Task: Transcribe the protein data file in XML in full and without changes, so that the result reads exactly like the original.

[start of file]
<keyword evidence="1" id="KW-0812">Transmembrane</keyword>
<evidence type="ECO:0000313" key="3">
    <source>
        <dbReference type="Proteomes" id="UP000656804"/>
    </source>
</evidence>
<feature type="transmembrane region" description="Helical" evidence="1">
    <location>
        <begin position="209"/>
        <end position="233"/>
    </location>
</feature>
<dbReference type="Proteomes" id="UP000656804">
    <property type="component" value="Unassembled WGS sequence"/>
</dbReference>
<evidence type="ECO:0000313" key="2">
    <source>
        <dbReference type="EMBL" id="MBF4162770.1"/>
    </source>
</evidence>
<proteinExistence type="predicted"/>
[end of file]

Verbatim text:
<keyword evidence="1" id="KW-0812">Transmembrane</keyword>
<evidence type="ECO:0000313" key="3">
    <source>
        <dbReference type="Proteomes" id="UP000656804"/>
    </source>
</evidence>
<feature type="transmembrane region" description="Helical" evidence="1">
    <location>
        <begin position="209"/>
        <end position="233"/>
    </location>
</feature>
<dbReference type="Proteomes" id="UP000656804">
    <property type="component" value="Unassembled WGS sequence"/>
</dbReference>
<evidence type="ECO:0000313" key="2">
    <source>
        <dbReference type="EMBL" id="MBF4162770.1"/>
    </source>
</evidence>
<proteinExistence type="predicted"/>